Federal agents are looking into Sen. Ted Stevens' role in the ongoing investigation into the remodeling of his Alaska home, according to two law enforcement officials familiar with the probe.
The two officials said Stevens was not considered a target of the investigation. They spoke to The Associated Press on condition of anonymity because they were not authorized to discuss the ongoing inquiry.
The investigation has been open for some time, and is linked to the VECO Corp. bribery case that earlier this month produced guilty pleas from two of the oil-field service company's top executives, the law enforcement officials said.
The FBI and Justice Department are investigating corruption in Alaska – which may extend to the state's federally elected officials in Washington, the officials said.
Three contractors who worked on the remodeling project at Steven's home in Girdwood, a resort town about 40 miles south of Anchorage, said the FBI asked them to turn over their records from the job, the Anchorage Daily News reported Tuesday. One also said he testified about the project before a federal grand jury in December.
The remodeling work in summer and fall 2000 more than doubled the size of the house, a four-bedroom structure that is Stevens' official residence in Alaska.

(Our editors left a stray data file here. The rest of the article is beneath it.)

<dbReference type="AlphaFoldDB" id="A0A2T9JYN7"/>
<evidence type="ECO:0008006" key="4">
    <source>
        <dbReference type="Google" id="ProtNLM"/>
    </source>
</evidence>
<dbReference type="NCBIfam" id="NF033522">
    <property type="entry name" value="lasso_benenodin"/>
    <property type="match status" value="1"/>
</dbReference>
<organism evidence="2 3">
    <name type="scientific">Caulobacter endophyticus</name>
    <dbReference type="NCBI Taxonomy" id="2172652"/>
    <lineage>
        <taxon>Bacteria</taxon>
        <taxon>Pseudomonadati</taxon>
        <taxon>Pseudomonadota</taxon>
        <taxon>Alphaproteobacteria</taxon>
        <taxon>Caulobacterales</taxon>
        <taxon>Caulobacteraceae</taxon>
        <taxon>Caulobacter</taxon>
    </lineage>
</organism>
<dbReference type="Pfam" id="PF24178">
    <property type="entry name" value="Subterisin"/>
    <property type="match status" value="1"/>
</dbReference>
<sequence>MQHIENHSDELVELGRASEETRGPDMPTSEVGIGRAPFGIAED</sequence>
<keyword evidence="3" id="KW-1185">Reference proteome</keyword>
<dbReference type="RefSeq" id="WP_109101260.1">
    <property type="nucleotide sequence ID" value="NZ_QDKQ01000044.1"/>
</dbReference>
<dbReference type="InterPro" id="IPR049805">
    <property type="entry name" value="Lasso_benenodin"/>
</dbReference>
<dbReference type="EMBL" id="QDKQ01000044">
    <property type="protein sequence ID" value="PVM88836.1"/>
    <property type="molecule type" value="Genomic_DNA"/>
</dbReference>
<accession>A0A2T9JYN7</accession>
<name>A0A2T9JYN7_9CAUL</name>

Ted Stevens and his wife, Catherine, declined to answer questions about the Girdwood house. Stevens' office issued a prepared statement.
“While I understand the public's interest in the ongoing federal investigation, it has been my long-standing policy to not comment on such matters,” he said. “Therefore, I will withhold comment at this time to avoid even the appearance that I might influence this investigation.”
Federal agents last summer raided offices of six state legislators, including those of one of Ted Stevens' sons, Ben Stevens, who was then the president of the state Senate. The FBI said then that it also had executed a search warrant in Girdwood. The location of that search has not been officially disclosed.
VECO, an oil-field service company with a long history of lobbying and donating to political campaigns, was a target of investigators, according to search warrants that became public. On May 7, the company's longtime chief executive, Bill Allen, and a vice president, Rick Smith, pleaded guilty to federal conspiracy, bribery and tax charges. They are now cooperating with authorities.
Four current or former Alaska state lawmakers have been indicted on federal corruption charges.
Augie Paone, owner of Christensen Builders Inc. of Anchorage, said Bill Allen hired him to complete the framing and most of the interior carpentry at Stevens' home. He was directed to send bills to VECO, where someone would examine them for accuracy, before sending them to Stevens, he said.
Paone said that as far as he knew, Stevens and his wife, Catherine, paid his bills. He sent at least $100,000 in invoices to the Stevenses in Washington, he said.
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